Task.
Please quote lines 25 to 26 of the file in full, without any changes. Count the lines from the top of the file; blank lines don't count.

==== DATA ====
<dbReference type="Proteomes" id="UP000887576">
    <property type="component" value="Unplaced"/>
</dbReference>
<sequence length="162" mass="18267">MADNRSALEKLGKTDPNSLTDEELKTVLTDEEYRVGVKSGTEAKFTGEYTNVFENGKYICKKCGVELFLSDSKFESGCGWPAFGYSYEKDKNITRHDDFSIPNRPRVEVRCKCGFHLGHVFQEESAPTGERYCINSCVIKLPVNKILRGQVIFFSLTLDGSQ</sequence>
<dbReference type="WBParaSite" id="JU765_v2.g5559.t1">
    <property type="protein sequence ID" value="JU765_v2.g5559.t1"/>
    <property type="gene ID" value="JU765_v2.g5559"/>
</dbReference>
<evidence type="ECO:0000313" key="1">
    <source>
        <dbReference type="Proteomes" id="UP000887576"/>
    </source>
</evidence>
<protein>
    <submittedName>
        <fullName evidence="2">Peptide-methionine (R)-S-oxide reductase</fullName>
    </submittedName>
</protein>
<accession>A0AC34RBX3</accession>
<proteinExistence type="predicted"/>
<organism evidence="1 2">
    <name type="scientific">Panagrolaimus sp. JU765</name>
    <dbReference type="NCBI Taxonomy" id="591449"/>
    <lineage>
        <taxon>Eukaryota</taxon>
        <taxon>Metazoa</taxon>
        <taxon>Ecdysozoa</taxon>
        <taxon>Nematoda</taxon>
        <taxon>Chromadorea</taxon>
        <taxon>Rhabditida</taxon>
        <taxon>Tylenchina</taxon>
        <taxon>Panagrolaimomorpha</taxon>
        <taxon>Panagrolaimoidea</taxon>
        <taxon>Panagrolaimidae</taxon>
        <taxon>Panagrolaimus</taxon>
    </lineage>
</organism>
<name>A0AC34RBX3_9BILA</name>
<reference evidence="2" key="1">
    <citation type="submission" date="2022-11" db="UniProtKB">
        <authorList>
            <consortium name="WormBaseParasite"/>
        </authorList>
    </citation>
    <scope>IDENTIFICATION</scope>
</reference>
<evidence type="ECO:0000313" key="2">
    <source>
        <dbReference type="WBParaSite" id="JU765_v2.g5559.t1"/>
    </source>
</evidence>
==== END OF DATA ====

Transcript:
        <taxon>Eukaryota</taxon>
        <taxon>Metazoa</taxon>